[6] Available at: (Accessed 30 June 2016).

[7] Available at: (Accessed 20 June 2016).

[8] Available at: (Accessed 30 June 2016).

[9] Available at: (Accessed 30 June 2016).

[10] Available at: (Accessed 30 June 2016).

[11] Available at: (Accessed 30 June 2016).

[12] Available at: (Accessed 30 June 2016).

[13] Ibid.

[14] Nationalist Secular Society: Challenging religious privilege, ‘What is secularism?’ Available at: (Accessed 4 July 2016).

[15] Ibid.

[16] This is the same definition as that in (2016. s v secularism). Available at: (Accessed 4 July 2016).

[17] This quote seems to be from Moreland & Craig (2002) but no page number was cited in the Got Questions article and I was unable to locate the page number through Internet searching.

[18] Loc cit., The Rationalist Society of Australia, ’10 point plan for a secular Australia’.

[19] See Cable (2016).

[20] See details of her commitment to the Christian faith for the Commonwealth countries she rules at: (Accessed 4 July 2016).

[21] Available at: (Accessed 30 June 2016).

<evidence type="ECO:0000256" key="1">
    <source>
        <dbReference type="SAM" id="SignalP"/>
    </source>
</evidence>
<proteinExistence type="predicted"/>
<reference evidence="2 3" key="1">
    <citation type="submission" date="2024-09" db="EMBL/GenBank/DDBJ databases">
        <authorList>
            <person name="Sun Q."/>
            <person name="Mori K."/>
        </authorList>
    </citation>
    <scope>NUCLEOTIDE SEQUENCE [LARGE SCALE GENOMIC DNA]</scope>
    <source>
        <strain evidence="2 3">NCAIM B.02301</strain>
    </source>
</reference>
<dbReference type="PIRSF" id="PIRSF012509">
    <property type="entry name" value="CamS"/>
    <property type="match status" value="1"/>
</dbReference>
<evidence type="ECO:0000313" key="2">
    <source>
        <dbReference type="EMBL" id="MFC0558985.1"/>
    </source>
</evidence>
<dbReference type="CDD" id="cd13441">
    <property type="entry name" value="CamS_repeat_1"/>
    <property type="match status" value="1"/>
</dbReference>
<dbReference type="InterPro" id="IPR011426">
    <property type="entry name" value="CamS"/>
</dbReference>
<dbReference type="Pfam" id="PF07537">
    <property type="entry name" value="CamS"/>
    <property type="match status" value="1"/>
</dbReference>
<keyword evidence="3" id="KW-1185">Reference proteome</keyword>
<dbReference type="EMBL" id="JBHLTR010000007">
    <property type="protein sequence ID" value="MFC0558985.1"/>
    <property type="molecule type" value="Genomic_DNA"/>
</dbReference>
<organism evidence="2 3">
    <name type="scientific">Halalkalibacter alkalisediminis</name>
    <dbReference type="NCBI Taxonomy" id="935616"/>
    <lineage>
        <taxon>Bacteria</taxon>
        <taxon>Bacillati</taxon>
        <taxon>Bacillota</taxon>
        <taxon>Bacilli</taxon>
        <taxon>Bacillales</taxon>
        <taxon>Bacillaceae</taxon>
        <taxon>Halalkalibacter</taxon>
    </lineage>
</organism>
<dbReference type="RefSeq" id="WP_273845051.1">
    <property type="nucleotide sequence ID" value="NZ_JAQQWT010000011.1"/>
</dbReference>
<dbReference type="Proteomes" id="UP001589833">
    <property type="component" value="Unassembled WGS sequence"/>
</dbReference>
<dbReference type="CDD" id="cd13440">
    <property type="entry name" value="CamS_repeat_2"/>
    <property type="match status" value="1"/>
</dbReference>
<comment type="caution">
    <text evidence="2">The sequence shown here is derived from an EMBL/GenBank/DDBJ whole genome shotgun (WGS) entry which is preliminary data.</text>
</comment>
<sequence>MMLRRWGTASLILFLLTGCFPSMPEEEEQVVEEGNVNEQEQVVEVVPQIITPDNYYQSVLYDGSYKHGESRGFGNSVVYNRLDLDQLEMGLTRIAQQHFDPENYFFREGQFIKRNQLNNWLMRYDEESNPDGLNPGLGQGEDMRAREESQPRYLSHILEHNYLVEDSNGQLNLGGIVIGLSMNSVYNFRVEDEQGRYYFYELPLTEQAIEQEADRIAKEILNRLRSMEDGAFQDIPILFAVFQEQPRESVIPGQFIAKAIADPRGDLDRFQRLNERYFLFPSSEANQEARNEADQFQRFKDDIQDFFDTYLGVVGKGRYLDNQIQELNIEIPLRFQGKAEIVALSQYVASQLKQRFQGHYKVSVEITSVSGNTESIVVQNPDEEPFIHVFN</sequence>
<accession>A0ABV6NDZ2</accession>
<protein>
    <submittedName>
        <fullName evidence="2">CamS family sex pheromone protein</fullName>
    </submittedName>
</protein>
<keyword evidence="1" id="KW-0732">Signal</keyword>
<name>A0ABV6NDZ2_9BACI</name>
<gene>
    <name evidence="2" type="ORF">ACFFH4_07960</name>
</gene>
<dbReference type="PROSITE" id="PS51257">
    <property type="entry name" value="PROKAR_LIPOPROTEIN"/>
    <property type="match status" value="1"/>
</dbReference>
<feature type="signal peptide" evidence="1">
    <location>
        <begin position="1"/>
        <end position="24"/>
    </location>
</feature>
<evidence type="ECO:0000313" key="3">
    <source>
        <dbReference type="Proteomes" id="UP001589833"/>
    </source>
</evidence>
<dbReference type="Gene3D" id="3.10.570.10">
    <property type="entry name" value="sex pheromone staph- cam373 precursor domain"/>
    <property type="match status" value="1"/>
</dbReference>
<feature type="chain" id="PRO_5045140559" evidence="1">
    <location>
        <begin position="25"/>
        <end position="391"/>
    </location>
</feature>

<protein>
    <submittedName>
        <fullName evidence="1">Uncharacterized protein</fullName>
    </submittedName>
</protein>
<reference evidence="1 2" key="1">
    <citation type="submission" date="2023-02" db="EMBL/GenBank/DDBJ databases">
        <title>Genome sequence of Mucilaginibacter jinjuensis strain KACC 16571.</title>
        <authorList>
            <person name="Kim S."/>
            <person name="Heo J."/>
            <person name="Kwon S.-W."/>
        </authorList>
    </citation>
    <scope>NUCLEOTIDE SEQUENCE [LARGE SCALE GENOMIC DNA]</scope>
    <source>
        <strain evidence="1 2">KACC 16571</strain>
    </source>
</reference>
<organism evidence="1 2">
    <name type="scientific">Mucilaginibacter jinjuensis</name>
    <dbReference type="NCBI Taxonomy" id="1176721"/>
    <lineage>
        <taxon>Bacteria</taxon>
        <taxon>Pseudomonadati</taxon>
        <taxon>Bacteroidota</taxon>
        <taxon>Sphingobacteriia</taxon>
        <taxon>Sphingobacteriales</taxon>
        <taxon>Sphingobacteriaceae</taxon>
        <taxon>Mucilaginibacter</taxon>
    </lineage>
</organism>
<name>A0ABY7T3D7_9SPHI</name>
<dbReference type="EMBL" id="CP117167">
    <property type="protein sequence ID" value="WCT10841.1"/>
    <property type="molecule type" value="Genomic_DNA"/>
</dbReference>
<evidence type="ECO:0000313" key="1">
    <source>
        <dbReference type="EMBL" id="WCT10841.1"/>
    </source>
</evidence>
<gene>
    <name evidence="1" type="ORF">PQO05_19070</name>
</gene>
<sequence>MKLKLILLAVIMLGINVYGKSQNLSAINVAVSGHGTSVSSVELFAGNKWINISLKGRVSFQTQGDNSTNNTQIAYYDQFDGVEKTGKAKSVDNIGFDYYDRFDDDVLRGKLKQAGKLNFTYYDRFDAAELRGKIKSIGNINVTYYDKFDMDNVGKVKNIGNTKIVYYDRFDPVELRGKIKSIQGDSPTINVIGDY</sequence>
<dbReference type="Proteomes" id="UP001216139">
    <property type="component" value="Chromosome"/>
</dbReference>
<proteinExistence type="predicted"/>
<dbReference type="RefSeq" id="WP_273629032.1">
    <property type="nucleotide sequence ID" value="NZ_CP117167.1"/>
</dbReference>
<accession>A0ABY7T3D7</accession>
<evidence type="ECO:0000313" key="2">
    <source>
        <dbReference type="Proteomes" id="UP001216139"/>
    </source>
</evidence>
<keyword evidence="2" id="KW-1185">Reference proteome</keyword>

[22] Available at: (Accessed 30 June 2016).

[23] Available at: (Accessed 30 June 2016).

[24] See Barnett, P Listings 2016. Available at: (Accessed 2 July 2016).

[25] See The Right Rev Paul Barnett. Available at: (Accessed 2 July 2016).

[26] Available at: (Accessed 30 June 2016).

[27] Ibid.

[28] Ibid.

[29] (2016. s v religion). Available at: (Accessed 4 July 2016).

[30] Ibid.

[31] Ibid.

[32] Oxford dictionaries ( 2016. s v religion). Available at: (Accessed 4 July 2016).


Copyright © 2016 Spencer D. Gear. This document last updated at Date: 30 November 2017.


Logic and Christian discussions


By Spencer D Gear PhD

Can you engage in logical thinking and be Christian? Some ordinary Christians think that logical thinking and spiritual thinking are an antithesis. They don’t want to allow the two.

Yet, Isaiah 1:18 (ESV) could find no conflict between reasoning (logic) and being spiritual, ‘Come now, let us reason together, says the LORD: though your sins are like scarlet, they shall be as white as snow; though they are red like crimson, they shall become like wool’. The NASB and KJV use similar language, while the NIV translates as, ‘”Come now, let us settle the matter,” says the LORD’. However, the principle is the same. God wants to reason with people so they can settle a matter.